Where Dubois Fits on the Team
One of the biggest reasons the team should target Dubois is how well he fits the team. He plays a style of hockey that will fit in with what the Kings are trying to do. He’s a high-volume shooter, he is aggressive and effective on the forecheck, and he scores goals in the dirty areas of the ice. Last season, 21 of his 28 goals came from the hash marks, and around the crease, he plays a hardnosed game and works for his goals.
I’m sure several readers are questioning why I would suggest the Kings target a center when they have Kopitar and Danault locked up for the next two seasons? There are two reasons. Firstly, Dubois wouldn’t come in to play center, not right away. He’s played wing in the past and played there for his entire draft season, he moved to the middle, as the Columbus Blue Jackets thought they could secure a franchise center in him. He can fill the hole on Kopitar’s wing for the next two seasons and add a new element to the top six. The second reason is long-term security through the middle. I’ve mentioned a few times that Alex Turcotte, Gabe Vilardi, and Rasmus Kupari all making the move to wing leaves the long-term second-line center spot in question. At 23 years old, Dubois can anchor that spot, behind Quinton Byfield, for the next decade. You can kill two birds with one stone by acquiring Byfield.
Back to his overall fit on the team, he would be a fantastic addition next to Kopitar and Kempe on the top line. With Dubois, Kempe would become the smallest player on that line, making them a nightmare to play against. He’s also a complete offensive weapon, able to play as a goalscorer, playmaker, and power forward. He’s the offensive weapon Kings fans are hoping Vilardi develops into, with added physicality and aggressiveness. He’d also help solve the Kings’ dreadful powerplay, of his 28 goals last season, 15 came on the powerplay. Playing the net front, he uses his size and skill to deposit rebounds, tip pucks, and finish passing plays in tight. He would be a perfect net-front presence with Arthur Kaliyev unloading one-timers on the top unit. That net-front game would also help 5v5, as Kempe creates a ton of rebounds with his high-volume shooting that Dubois can feed off.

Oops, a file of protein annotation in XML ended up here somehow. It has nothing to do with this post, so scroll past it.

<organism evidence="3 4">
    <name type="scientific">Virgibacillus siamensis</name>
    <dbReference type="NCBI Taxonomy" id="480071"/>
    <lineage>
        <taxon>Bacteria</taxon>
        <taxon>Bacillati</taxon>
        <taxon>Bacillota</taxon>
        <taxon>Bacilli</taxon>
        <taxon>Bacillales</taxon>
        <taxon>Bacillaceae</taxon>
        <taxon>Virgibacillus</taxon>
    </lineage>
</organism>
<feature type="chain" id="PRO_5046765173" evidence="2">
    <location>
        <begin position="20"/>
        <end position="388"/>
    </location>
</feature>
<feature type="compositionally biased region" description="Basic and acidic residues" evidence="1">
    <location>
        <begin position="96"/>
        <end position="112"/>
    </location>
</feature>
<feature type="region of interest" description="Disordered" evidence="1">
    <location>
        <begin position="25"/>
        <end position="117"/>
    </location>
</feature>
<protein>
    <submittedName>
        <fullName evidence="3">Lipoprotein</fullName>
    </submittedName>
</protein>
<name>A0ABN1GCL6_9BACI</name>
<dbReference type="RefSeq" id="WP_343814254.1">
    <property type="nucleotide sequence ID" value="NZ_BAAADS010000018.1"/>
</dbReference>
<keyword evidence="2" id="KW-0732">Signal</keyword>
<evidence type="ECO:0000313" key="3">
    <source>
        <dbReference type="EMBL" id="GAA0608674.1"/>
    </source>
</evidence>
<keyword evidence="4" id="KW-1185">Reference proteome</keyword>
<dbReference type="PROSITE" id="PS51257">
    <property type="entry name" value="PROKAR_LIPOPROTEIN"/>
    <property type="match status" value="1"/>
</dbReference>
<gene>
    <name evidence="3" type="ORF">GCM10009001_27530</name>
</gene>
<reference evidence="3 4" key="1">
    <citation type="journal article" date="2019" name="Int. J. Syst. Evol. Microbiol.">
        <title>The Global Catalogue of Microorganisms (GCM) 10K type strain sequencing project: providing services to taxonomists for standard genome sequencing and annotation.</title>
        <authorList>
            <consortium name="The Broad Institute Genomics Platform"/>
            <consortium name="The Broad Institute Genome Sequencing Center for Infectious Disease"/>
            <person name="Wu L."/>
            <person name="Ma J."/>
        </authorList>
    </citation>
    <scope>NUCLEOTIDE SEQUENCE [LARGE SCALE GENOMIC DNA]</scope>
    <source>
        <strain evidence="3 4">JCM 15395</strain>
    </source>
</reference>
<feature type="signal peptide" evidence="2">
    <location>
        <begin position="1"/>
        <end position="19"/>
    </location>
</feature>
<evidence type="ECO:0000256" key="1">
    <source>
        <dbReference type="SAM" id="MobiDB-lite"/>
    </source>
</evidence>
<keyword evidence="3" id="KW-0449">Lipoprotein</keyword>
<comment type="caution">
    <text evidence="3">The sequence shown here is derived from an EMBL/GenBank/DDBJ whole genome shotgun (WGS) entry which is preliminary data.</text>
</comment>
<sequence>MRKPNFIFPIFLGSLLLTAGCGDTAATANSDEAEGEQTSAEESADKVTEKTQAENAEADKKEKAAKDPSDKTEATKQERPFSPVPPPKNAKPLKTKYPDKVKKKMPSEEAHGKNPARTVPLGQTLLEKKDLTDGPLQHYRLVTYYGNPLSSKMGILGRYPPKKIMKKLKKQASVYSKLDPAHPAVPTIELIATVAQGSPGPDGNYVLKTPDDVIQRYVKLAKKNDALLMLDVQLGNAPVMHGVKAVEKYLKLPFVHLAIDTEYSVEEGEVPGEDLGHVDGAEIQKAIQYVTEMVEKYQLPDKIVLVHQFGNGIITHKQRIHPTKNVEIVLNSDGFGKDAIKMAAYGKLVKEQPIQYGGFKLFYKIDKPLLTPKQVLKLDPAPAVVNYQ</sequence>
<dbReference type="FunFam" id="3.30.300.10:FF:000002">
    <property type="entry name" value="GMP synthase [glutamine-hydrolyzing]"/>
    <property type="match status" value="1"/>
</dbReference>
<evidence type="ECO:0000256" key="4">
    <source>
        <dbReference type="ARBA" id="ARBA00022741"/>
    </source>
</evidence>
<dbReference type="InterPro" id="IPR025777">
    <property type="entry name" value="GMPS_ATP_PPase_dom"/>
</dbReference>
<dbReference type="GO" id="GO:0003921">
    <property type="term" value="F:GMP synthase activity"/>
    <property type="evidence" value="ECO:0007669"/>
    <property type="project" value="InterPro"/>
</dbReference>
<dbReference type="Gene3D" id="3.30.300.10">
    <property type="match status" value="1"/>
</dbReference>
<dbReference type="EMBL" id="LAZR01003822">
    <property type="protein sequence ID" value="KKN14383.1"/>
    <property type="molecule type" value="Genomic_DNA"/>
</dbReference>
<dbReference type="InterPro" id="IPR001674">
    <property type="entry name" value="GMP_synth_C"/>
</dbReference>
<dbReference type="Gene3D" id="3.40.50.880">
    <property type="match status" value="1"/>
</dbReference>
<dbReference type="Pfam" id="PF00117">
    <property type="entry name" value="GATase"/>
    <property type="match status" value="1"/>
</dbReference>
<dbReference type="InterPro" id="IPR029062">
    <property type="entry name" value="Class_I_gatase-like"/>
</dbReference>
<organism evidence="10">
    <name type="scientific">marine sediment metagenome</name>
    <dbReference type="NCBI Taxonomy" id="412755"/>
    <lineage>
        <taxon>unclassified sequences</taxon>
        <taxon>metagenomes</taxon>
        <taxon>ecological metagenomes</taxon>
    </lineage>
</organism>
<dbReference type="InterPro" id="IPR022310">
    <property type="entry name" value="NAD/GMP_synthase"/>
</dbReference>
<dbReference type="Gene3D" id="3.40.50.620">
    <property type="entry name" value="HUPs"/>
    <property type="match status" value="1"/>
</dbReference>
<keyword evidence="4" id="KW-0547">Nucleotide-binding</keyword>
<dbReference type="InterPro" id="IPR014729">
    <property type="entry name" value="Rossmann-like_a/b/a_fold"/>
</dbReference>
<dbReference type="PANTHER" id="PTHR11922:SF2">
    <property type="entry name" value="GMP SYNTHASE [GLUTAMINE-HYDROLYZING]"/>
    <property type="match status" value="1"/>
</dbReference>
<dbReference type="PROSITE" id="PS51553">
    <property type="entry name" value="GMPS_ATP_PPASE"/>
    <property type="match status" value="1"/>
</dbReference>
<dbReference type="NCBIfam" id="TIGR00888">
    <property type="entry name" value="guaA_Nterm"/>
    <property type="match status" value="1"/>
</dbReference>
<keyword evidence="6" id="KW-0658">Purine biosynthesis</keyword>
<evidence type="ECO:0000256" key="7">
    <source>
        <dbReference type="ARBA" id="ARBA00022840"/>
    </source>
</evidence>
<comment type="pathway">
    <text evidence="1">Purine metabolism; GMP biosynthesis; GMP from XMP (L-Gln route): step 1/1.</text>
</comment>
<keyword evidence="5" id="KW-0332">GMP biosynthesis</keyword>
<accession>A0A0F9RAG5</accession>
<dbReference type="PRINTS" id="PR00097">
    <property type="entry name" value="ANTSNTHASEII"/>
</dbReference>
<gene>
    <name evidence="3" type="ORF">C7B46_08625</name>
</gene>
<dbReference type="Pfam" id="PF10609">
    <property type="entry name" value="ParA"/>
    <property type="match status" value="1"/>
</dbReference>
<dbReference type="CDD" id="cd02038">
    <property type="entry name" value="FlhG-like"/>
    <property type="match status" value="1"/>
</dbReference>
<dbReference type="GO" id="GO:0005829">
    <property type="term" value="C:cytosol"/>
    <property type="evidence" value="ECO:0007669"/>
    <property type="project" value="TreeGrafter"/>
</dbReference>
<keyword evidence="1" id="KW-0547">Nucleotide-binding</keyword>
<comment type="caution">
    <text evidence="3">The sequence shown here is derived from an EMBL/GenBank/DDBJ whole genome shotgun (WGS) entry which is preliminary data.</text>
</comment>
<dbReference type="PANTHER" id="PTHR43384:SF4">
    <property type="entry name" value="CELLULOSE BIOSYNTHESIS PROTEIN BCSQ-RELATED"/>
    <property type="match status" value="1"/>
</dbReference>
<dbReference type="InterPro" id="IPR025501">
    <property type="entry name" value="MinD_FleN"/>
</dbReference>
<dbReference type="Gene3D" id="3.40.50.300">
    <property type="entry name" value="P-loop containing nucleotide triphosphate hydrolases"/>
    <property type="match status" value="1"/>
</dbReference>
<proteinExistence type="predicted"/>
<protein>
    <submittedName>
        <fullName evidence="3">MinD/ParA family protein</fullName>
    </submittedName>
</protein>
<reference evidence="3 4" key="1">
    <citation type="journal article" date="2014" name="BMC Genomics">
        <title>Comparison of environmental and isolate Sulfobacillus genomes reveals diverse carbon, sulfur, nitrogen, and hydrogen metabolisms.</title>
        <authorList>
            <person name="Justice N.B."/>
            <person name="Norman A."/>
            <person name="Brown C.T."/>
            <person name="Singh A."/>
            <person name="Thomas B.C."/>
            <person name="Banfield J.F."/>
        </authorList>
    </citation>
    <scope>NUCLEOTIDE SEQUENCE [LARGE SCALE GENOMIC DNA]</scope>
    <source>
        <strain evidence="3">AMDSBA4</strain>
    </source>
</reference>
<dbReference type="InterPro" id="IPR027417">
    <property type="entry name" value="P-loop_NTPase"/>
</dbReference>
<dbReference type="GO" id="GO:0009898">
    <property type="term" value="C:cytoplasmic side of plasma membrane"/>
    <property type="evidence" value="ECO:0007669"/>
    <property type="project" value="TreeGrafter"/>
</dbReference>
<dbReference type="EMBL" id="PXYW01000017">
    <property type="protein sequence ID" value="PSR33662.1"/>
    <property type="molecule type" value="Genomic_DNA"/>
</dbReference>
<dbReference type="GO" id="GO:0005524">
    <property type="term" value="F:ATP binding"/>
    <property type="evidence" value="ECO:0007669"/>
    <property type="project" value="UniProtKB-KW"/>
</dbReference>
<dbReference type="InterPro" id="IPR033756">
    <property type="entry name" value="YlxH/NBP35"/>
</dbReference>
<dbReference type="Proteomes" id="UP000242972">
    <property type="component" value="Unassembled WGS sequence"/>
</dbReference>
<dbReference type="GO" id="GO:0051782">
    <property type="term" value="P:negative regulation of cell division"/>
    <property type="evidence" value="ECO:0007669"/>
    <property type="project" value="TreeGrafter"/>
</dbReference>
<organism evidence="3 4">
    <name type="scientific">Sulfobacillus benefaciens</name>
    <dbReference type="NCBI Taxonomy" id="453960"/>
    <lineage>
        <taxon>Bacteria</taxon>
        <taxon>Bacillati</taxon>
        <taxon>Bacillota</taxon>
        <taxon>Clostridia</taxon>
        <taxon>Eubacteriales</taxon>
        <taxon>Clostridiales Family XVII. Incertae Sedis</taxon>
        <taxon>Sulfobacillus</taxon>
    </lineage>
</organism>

Dubois Solves Several Problems
Dubois checks all of the box’s fans, and the front office has outlined for the team. He brings size, tenacity, and offense to the table. He helps the team’s power play and has the versatility to play both center and wing. The big question would be cost, somewhere around the Reinhart trade last summer, with a little added on. As I said, he’s the offensive weapon Vilardi can become, so I wouldn’t mind moving Vilardi to acquire Dubois. Vilardi, one of the team’s right-shot defensemen not named Brandt Clarke, and a draft pick might get the deal done, and the Kings should pull the trigger if it does.
My name is Austin Stanovich, as a lifelong player and fan I’m hoping to bring my own unique perspective on the hockey world, specifically covering the Los Angeles Kings. As a SoCal native I grew up a Kings fan, and after graduating from Long Beach State in 2020 I’ve joined The Hockey Writers crew as a columnist for the Kings.